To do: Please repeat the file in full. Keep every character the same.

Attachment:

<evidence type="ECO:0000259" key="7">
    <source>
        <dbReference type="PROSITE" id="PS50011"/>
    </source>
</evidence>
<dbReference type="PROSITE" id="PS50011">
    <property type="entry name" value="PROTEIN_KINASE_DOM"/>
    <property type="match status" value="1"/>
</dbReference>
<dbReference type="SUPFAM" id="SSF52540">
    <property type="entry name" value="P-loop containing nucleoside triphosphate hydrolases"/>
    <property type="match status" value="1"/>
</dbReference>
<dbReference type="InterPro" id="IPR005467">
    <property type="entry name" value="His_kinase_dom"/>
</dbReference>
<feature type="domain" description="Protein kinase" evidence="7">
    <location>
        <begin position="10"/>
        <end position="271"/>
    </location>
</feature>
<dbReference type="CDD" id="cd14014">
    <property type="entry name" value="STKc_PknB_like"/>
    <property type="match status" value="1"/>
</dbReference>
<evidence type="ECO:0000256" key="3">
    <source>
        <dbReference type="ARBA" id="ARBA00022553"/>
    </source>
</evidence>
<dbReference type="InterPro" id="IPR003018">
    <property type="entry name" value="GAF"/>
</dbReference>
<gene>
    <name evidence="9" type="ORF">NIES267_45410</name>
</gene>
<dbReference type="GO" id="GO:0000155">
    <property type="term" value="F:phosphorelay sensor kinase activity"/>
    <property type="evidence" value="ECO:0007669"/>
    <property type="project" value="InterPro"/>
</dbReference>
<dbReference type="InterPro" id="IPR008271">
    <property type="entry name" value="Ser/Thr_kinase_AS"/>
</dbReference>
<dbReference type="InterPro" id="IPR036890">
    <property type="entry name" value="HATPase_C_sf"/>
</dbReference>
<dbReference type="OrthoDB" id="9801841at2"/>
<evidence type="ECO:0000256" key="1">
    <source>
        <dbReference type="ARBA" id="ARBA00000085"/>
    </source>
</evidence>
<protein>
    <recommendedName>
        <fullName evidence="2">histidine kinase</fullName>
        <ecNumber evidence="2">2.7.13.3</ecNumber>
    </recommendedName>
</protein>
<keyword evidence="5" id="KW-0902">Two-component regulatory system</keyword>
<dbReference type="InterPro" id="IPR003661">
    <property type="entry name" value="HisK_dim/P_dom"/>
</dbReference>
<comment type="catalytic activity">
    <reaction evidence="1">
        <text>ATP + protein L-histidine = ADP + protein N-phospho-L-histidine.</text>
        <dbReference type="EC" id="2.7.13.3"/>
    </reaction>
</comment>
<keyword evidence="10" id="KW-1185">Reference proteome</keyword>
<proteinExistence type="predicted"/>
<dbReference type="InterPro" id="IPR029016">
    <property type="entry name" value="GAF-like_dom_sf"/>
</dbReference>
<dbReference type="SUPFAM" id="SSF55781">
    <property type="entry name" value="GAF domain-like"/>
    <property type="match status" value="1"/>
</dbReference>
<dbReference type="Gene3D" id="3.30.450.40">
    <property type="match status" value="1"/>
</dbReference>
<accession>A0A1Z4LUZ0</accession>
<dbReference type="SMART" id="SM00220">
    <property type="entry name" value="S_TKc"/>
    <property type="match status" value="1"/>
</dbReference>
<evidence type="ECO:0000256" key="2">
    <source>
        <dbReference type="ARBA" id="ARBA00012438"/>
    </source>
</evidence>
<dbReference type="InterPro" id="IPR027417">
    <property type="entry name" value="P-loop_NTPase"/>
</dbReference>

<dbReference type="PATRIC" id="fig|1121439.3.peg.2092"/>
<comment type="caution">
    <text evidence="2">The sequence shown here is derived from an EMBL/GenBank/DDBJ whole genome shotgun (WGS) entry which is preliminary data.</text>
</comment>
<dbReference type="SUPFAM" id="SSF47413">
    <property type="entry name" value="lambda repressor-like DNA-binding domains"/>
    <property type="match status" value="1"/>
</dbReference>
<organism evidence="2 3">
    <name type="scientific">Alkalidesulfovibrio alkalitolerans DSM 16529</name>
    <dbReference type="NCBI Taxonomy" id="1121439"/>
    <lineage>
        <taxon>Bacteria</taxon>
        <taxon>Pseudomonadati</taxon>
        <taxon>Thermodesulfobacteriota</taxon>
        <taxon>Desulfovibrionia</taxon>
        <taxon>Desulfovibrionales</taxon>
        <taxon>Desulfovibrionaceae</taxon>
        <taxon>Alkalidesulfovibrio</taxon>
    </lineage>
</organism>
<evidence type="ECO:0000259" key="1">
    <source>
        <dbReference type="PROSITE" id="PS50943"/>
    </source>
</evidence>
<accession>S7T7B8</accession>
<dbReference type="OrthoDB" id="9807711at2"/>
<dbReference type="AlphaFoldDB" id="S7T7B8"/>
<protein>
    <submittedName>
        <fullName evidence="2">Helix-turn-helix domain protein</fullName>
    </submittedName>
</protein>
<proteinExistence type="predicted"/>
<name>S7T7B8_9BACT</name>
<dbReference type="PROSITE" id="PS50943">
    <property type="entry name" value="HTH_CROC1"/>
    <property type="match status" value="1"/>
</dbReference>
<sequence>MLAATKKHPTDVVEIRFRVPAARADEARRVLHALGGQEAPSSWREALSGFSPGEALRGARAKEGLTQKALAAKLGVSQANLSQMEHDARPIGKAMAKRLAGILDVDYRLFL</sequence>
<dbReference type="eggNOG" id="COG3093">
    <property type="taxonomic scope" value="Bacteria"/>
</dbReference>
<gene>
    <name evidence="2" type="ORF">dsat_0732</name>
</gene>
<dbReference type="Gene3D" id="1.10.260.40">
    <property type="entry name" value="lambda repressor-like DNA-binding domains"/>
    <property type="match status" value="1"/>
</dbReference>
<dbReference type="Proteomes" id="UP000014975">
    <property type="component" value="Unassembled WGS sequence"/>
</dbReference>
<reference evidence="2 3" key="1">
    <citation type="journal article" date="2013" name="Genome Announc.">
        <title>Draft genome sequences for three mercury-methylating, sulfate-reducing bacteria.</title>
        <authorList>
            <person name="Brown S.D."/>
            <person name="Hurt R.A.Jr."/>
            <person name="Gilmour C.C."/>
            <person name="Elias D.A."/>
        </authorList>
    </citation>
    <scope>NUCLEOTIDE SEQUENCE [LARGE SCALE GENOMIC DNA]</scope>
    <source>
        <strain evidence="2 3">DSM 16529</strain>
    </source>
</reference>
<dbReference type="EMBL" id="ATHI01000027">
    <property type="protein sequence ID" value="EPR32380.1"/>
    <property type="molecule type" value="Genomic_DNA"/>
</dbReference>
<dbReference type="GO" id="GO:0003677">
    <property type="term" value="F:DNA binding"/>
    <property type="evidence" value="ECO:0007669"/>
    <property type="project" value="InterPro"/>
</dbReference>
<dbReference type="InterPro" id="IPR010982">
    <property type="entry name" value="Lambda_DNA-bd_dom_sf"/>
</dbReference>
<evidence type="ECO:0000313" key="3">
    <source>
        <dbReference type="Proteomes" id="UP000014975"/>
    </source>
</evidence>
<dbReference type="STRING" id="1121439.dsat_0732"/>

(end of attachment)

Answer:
<evidence type="ECO:0000259" key="7">
    <source>
        <dbReference type="PROSITE" id="PS50011"/>
    </source>
</evidence>
<dbReference type="PROSITE" id="PS50011">
    <property type="entry name" value="PROTEIN_KINASE_DOM"/>
    <property type="match status" value="1"/>
</dbReference>
<dbReference type="SUPFAM" id="SSF52540">
    <property type="entry name" value="P-loop containing nucleoside triphosphate hydrolases"/>
    <property type="match status" value="1"/>
</dbReference>
<dbReference type="InterPro" id="IPR005467">
    <property type="entry name" value="His_kinase_dom"/>
</dbReference>
<feature type="domain" description="Protein kinase" evidence="7">
    <location>
        <begin position="10"/>
        <end position="271"/>
    </location>
</feature>
<dbReference type="CDD" id="cd14014">
    <property type="entry name" value="STKc_PknB_like"/>
    <property type="match status" value="1"/>
</dbReference>
<evidence type="ECO:0000256" key="3">
    <source>
        <dbReference type="ARBA" id="ARBA00022553"/>
    </source>
</evidence>
<dbReference type="InterPro" id="IPR003018">
    <property type="entry name" value="GAF"/>
</dbReference>
<gene>
    <name evidence="9" type="ORF">NIES267_45410</name>
</gene>
<dbReference type="GO" id="GO:0000155">
    <property type="term" value="F:phosphorelay sensor kinase activity"/>
    <property type="evidence" value="ECO:0007669"/>
    <property type="project" value="InterPro"/>
</dbReference>
<dbReference type="InterPro" id="IPR008271">
    <property type="entry name" value="Ser/Thr_kinase_AS"/>
</dbReference>
<dbReference type="InterPro" id="IPR036890">
    <property type="entry name" value="HATPase_C_sf"/>
</dbReference>
<dbReference type="OrthoDB" id="9801841at2"/>
<evidence type="ECO:0000256" key="1">
    <source>
        <dbReference type="ARBA" id="ARBA00000085"/>
    </source>
</evidence>
<protein>
    <recommendedName>
        <fullName evidence="2">histidine kinase</fullName>
        <ecNumber evidence="2">2.7.13.3</ecNumber>
    </recommendedName>
</protein>
<keyword evidence="5" id="KW-0902">Two-component regulatory system</keyword>
<dbReference type="InterPro" id="IPR003661">
    <property type="entry name" value="HisK_dim/P_dom"/>
</dbReference>
<comment type="catalytic activity">
    <reaction evidence="1">
        <text>ATP + protein L-histidine = ADP + protein N-phospho-L-histidine.</text>
        <dbReference type="EC" id="2.7.13.3"/>
    </reaction>
</comment>
<keyword evidence="10" id="KW-1185">Reference proteome</keyword>
<proteinExistence type="predicted"/>
<dbReference type="InterPro" id="IPR029016">
    <property type="entry name" value="GAF-like_dom_sf"/>
</dbReference>
<dbReference type="SUPFAM" id="SSF55781">
    <property type="entry name" value="GAF domain-like"/>
    <property type="match status" value="1"/>
</dbReference>
<dbReference type="Gene3D" id="3.30.450.40">
    <property type="match status" value="1"/>
</dbReference>
<accession>A0A1Z4LUZ0</accession>
<dbReference type="SMART" id="SM00220">
    <property type="entry name" value="S_TKc"/>
    <property type="match status" value="1"/>
</dbReference>
<evidence type="ECO:0000256" key="2">
    <source>
        <dbReference type="ARBA" id="ARBA00012438"/>
    </source>
</evidence>
<dbReference type="InterPro" id="IPR027417">
    <property type="entry name" value="P-loop_NTPase"/>
</dbReference>

<dbReference type="PATRIC" id="fig|1121439.3.peg.2092"/>
<comment type="caution">
    <text evidence="2">The sequence shown here is derived from an EMBL/GenBank/DDBJ whole genome shotgun (WGS) entry which is preliminary data.</text>
</comment>
<dbReference type="SUPFAM" id="SSF47413">
    <property type="entry name" value="lambda repressor-like DNA-binding domains"/>
    <property type="match status" value="1"/>
</dbReference>
<organism evidence="2 3">
    <name type="scientific">Alkalidesulfovibrio alkalitolerans DSM 16529</name>
    <dbReference type="NCBI Taxonomy" id="1121439"/>
    <lineage>
        <taxon>Bacteria</taxon>
        <taxon>Pseudomonadati</taxon>
        <taxon>Thermodesulfobacteriota</taxon>
        <taxon>Desulfovibrionia</taxon>
        <taxon>Desulfovibrionales</taxon>
        <taxon>Desulfovibrionaceae</taxon>
        <taxon>Alkalidesulfovibrio</taxon>
    </lineage>
</organism>
<evidence type="ECO:0000259" key="1">
    <source>
        <dbReference type="PROSITE" id="PS50943"/>
    </source>
</evidence>
<accession>S7T7B8</accession>
<dbReference type="OrthoDB" id="9807711at2"/>
<dbReference type="AlphaFoldDB" id="S7T7B8"/>
<protein>
    <submittedName>
        <fullName evidence="2">Helix-turn-helix domain protein</fullName>
    </submittedName>
</protein>
<proteinExistence type="predicted"/>
<name>S7T7B8_9BACT</name>
<dbReference type="PROSITE" id="PS50943">
    <property type="entry name" value="HTH_CROC1"/>
    <property type="match status" value="1"/>
</dbReference>
<sequence>MLAATKKHPTDVVEIRFRVPAARADEARRVLHALGGQEAPSSWREALSGFSPGEALRGARAKEGLTQKALAAKLGVSQANLSQMEHDARPIGKAMAKRLAGILDVDYRLFL</sequence>
<dbReference type="eggNOG" id="COG3093">
    <property type="taxonomic scope" value="Bacteria"/>
</dbReference>
<gene>
    <name evidence="2" type="ORF">dsat_0732</name>
</gene>
<dbReference type="Gene3D" id="1.10.260.40">
    <property type="entry name" value="lambda repressor-like DNA-binding domains"/>
    <property type="match status" value="1"/>
</dbReference>
<dbReference type="Proteomes" id="UP000014975">
    <property type="component" value="Unassembled WGS sequence"/>
</dbReference>
<reference evidence="2 3" key="1">
    <citation type="journal article" date="2013" name="Genome Announc.">
        <title>Draft genome sequences for three mercury-methylating, sulfate-reducing bacteria.</title>
        <authorList>
            <person name="Brown S.D."/>
            <person name="Hurt R.A.Jr."/>
            <person name="Gilmour C.C."/>
            <person name="Elias D.A."/>
        </authorList>
    </citation>
    <scope>NUCLEOTIDE SEQUENCE [LARGE SCALE GENOMIC DNA]</scope>
    <source>
        <strain evidence="2 3">DSM 16529</strain>
    </source>
</reference>
<dbReference type="EMBL" id="ATHI01000027">
    <property type="protein sequence ID" value="EPR32380.1"/>
    <property type="molecule type" value="Genomic_DNA"/>
</dbReference>
<dbReference type="GO" id="GO:0003677">
    <property type="term" value="F:DNA binding"/>
    <property type="evidence" value="ECO:0007669"/>
    <property type="project" value="InterPro"/>
</dbReference>
<dbReference type="InterPro" id="IPR010982">
    <property type="entry name" value="Lambda_DNA-bd_dom_sf"/>
</dbReference>
<evidence type="ECO:0000313" key="3">
    <source>
        <dbReference type="Proteomes" id="UP000014975"/>
    </source>
</evidence>
<dbReference type="STRING" id="1121439.dsat_0732"/>